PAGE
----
Common mistakes to avoid when working with digits dataset in Python

When exploring the handwritten digits dataset, which is also present in scikit-learn, there are several common mistakes that people can make. Here are some examples of those mistakes along with corresponding example codes:

1. Not splitting the dataset into training and testing sets:

A common mistake occurs when individuals forget to split the dataset into training and testing sets and then train and test on the complete data, this can cause overfitting and lead to incorrect results. The correct approach for splitting the data is shown in the example code below:

2. Not normalizing or scaling the feature values:

Scaling the feature values helps to ensure that they are on a similar scale, which can improve the performance of many machine learning algorithms. The MinMaxScaler is used in the example below to normalize the feature of the digits dataset between a specified range.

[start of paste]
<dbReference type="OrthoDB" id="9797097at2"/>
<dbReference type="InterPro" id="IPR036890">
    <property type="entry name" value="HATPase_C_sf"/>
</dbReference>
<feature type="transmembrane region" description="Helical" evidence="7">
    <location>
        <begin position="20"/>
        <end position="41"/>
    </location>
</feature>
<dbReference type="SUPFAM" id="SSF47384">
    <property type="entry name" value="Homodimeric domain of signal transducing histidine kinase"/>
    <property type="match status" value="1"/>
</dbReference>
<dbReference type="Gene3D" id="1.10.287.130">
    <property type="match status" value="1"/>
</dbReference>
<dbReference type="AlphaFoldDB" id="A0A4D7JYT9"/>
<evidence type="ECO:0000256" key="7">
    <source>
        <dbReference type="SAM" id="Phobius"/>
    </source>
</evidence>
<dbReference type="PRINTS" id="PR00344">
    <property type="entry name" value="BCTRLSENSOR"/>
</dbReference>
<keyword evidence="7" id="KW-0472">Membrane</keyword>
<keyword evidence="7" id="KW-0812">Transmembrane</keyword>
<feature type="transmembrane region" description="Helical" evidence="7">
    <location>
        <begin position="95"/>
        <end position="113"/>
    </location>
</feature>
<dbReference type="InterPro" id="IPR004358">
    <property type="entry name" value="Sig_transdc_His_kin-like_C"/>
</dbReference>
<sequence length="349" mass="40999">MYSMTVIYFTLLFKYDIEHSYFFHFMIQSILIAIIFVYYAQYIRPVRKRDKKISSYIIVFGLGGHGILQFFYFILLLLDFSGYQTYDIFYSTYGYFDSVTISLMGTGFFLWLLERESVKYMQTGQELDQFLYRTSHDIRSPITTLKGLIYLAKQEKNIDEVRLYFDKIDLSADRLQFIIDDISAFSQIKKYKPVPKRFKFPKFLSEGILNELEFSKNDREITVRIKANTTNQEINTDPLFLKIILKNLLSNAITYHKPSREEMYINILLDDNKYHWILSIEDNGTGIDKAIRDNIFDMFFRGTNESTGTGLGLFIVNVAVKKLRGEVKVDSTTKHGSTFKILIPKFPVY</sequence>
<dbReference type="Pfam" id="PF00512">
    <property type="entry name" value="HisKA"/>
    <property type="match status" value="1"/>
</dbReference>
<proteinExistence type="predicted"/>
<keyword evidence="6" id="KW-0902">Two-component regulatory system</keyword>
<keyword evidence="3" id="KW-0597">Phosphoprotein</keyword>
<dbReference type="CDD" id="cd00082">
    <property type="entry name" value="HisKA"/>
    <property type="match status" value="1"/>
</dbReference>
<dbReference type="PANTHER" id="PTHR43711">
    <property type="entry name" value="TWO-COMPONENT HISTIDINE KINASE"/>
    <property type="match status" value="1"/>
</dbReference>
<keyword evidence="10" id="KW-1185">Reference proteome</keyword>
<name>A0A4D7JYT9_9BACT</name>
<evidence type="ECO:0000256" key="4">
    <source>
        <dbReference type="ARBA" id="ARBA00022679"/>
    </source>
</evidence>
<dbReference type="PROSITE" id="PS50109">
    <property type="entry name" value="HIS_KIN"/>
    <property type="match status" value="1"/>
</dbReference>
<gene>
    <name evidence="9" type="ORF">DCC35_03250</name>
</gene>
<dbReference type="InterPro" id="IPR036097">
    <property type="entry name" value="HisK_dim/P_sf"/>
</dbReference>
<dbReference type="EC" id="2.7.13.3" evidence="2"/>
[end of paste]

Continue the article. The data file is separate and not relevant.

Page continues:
3. Not considering class imbalance:

When dealing with imbalanced class distributions, it is important to take steps to address this issue as one class can dominate the others and lead to a biased model. An example of class imbalance would be a dataset with 90% samples for class A and 10% samples for class B.

In the example code below, the oversampling technique is used on the minority class causing an increase in its samples, thereby balancing the distributions.

4. Not visualizing the data:

Visualizing the data can provide insights into the characteristics of the digits dataset and help in understanding the patterns present. In the example code below, the matplotlib library is used to create visualizations of the handwritten digits dataset to visualize how the digits look like.

5. Not using appropriate evaluation metrics:

Focusing only on one metric is also a common mistake that occurs when working with the digits dataset. To tackle this issue, you can choose multiple metrics and compare and contrast the results of each metric, the same is done in the example below.